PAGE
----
Pretending busy dating
The problem is that this search for the perfect person can generate a lot of stress.
Younger generations face immense pressure to find the 'perfect person' that simply didn’t exist in the past when 'good enough' was good enough." -- "I was in a relationship for a few years and I think in the time I was in the relationship all dating communication went exclusively to text.
In the past, people weren’t looking for something boiling; they just needed some water.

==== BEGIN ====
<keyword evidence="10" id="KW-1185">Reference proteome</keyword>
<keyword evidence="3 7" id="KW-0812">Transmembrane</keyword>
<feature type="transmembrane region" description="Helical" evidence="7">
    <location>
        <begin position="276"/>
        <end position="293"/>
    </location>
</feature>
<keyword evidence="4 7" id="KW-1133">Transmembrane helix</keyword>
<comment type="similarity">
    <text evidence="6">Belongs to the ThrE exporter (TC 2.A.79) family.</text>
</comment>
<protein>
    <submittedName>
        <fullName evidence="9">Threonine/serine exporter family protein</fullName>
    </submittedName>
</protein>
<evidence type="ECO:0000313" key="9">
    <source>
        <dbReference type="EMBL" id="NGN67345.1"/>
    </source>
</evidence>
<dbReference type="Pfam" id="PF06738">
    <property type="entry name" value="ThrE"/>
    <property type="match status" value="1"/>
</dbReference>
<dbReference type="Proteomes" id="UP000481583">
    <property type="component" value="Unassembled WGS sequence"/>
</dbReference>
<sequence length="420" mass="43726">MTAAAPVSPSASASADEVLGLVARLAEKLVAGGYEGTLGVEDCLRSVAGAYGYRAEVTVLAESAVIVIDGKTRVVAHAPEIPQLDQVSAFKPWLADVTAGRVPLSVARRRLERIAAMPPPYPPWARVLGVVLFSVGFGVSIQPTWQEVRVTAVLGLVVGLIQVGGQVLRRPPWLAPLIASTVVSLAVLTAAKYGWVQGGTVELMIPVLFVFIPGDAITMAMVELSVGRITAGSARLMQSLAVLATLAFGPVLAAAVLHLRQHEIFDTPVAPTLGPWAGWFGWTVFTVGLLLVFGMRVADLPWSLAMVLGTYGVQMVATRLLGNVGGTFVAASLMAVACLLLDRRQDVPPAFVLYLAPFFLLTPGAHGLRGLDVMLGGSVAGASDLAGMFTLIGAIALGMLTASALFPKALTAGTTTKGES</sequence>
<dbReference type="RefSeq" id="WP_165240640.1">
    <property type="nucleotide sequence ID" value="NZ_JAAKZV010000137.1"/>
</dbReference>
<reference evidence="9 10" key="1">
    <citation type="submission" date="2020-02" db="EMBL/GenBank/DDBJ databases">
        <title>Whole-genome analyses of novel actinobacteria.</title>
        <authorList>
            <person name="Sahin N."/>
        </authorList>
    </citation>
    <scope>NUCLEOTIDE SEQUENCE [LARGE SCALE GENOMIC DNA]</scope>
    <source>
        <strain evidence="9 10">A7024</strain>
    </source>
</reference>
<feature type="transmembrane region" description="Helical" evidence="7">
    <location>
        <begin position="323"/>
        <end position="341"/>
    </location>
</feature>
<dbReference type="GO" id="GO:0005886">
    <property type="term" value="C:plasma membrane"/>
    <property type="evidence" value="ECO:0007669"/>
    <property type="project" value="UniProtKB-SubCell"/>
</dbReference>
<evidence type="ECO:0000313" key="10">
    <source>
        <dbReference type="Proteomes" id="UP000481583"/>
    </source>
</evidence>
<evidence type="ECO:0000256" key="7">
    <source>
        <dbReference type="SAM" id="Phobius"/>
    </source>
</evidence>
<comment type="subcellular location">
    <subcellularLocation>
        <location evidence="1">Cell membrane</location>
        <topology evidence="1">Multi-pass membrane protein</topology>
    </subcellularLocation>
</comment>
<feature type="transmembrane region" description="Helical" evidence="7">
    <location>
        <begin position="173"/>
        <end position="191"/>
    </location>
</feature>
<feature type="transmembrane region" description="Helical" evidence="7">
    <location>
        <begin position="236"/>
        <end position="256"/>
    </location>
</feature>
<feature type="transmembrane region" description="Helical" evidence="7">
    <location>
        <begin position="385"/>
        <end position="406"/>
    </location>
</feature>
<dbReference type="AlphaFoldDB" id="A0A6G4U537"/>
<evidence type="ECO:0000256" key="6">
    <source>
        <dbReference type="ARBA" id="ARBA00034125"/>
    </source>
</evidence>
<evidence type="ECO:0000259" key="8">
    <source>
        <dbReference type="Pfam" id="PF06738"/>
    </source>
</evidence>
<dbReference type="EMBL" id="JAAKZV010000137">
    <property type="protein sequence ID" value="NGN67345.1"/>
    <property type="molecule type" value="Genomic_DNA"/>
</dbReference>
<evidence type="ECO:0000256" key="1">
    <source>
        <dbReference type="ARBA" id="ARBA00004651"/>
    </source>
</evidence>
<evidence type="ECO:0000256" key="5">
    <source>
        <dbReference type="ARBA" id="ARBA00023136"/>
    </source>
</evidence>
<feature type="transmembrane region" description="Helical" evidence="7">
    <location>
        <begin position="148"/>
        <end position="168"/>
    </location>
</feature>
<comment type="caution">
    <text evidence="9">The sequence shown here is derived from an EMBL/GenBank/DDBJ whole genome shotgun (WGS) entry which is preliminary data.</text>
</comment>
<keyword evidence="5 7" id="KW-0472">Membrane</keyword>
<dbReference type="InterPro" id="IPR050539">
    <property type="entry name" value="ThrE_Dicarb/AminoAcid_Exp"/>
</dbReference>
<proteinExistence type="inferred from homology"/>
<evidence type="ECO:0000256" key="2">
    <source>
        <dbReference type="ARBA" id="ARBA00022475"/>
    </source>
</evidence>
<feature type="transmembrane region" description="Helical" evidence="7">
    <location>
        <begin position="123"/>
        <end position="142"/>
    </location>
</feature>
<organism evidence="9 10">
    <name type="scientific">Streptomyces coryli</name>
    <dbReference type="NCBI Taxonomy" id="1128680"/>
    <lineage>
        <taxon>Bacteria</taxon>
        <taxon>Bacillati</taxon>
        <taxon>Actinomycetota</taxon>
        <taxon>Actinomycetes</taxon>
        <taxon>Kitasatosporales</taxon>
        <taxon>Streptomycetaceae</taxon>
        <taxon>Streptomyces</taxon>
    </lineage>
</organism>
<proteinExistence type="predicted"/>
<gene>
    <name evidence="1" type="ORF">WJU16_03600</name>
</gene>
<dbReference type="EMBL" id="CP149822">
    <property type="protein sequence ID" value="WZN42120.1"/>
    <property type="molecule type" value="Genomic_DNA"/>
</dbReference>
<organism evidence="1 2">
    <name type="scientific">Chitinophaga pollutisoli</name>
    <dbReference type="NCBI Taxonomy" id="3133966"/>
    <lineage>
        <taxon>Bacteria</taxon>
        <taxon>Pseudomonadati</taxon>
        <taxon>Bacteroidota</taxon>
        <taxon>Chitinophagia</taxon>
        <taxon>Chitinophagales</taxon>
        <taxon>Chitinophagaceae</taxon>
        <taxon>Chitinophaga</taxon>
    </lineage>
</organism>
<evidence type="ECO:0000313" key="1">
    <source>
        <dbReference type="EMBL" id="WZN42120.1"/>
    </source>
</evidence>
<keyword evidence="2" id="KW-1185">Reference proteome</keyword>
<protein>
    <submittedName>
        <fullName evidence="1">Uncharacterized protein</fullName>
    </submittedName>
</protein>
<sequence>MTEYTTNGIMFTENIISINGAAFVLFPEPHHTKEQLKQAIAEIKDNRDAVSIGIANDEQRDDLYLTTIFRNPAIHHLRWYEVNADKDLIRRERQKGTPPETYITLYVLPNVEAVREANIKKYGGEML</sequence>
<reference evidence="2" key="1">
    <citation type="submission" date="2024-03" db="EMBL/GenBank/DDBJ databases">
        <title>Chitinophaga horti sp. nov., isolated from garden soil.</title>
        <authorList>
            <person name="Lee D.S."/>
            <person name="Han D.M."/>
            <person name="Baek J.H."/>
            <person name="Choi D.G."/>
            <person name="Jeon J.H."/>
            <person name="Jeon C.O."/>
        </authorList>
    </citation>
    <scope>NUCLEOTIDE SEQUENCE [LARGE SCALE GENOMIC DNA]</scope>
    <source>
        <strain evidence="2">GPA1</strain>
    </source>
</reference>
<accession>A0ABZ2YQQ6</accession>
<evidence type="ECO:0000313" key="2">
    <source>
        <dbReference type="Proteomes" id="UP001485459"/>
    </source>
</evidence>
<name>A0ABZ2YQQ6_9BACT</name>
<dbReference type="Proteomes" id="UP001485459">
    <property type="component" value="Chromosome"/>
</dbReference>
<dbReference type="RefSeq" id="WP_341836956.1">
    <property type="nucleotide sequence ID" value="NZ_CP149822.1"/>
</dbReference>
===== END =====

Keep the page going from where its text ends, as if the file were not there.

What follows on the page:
Desperate daters are scared that they are going to be dumped. “I know I usually go to Las Vegas with my friends for March Madness but I just want to be with you.” It can be a lot of pressure being the center of someone’s universe, and you start to wonder about key traits – like loyalty and dependability – that can have a big impact on whether you choose to pursue a long term relationship someone. Books have been written on the topic of “settling.” What is settling? And a quick perusal of the e Harmony Advice community shows volumes of thought and debate on the topic. Desperation isn’t pretty, and if you’re the one feeling slightly under pressure it can be hard to know the difference between reasonable pro-activity and sad, demeaning behavior. The first date was terrific and he hasn’t called in four days, so you’re a little bit worried that he isn’t as enthusiastic as you are. The phone rings, it’s him and he says, “What are you doing right now? If you want to be completely honest with the caller you could say, “I don’t accept dinner dates 10 minutes before dinner,” but the kinder, less aggressive way to teach this person that you have too much of a life to be available at the drop of a hat is to say, “I’m busy tonight, but let’s set something up for this weekend.” If you choose to answer this call and say, “Sure, I’m free.